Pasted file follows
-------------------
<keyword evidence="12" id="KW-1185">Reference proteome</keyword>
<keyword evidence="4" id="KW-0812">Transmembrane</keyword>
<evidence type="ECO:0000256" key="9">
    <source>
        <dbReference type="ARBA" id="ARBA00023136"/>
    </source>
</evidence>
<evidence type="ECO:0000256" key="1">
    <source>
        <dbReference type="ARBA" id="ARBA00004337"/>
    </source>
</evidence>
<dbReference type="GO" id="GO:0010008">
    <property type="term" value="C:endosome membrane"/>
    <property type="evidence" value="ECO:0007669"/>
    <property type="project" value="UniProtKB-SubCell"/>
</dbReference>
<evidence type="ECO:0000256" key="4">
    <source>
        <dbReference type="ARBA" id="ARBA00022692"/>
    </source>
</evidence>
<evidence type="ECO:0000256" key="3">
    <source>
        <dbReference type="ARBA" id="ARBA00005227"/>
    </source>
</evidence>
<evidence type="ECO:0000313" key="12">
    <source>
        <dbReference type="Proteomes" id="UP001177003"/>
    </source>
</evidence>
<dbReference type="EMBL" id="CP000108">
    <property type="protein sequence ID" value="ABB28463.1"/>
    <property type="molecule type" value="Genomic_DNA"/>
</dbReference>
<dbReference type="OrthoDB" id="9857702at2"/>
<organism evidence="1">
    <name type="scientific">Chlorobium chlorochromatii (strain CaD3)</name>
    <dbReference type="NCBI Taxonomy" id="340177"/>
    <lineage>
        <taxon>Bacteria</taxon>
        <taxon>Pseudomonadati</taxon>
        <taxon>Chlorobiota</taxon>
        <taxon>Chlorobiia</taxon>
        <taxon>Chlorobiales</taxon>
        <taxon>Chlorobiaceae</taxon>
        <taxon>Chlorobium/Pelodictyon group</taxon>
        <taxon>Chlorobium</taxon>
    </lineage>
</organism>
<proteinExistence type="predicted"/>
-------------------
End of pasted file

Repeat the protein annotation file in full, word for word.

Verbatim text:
<keyword evidence="12" id="KW-1185">Reference proteome</keyword>
<keyword evidence="4" id="KW-0812">Transmembrane</keyword>
<evidence type="ECO:0000256" key="9">
    <source>
        <dbReference type="ARBA" id="ARBA00023136"/>
    </source>
</evidence>
<evidence type="ECO:0000256" key="1">
    <source>
        <dbReference type="ARBA" id="ARBA00004337"/>
    </source>
</evidence>
<dbReference type="GO" id="GO:0010008">
    <property type="term" value="C:endosome membrane"/>
    <property type="evidence" value="ECO:0007669"/>
    <property type="project" value="UniProtKB-SubCell"/>
</dbReference>
<evidence type="ECO:0000256" key="4">
    <source>
        <dbReference type="ARBA" id="ARBA00022692"/>
    </source>
</evidence>
<evidence type="ECO:0000256" key="3">
    <source>
        <dbReference type="ARBA" id="ARBA00005227"/>
    </source>
</evidence>
<evidence type="ECO:0000313" key="12">
    <source>
        <dbReference type="Proteomes" id="UP001177003"/>
    </source>
</evidence>
<dbReference type="EMBL" id="CP000108">
    <property type="protein sequence ID" value="ABB28463.1"/>
    <property type="molecule type" value="Genomic_DNA"/>
</dbReference>
<dbReference type="OrthoDB" id="9857702at2"/>
<organism evidence="1">
    <name type="scientific">Chlorobium chlorochromatii (strain CaD3)</name>
    <dbReference type="NCBI Taxonomy" id="340177"/>
    <lineage>
        <taxon>Bacteria</taxon>
        <taxon>Pseudomonadati</taxon>
        <taxon>Chlorobiota</taxon>
        <taxon>Chlorobiia</taxon>
        <taxon>Chlorobiales</taxon>
        <taxon>Chlorobiaceae</taxon>
        <taxon>Chlorobium/Pelodictyon group</taxon>
        <taxon>Chlorobium</taxon>
    </lineage>
</organism>
<proteinExistence type="predicted"/>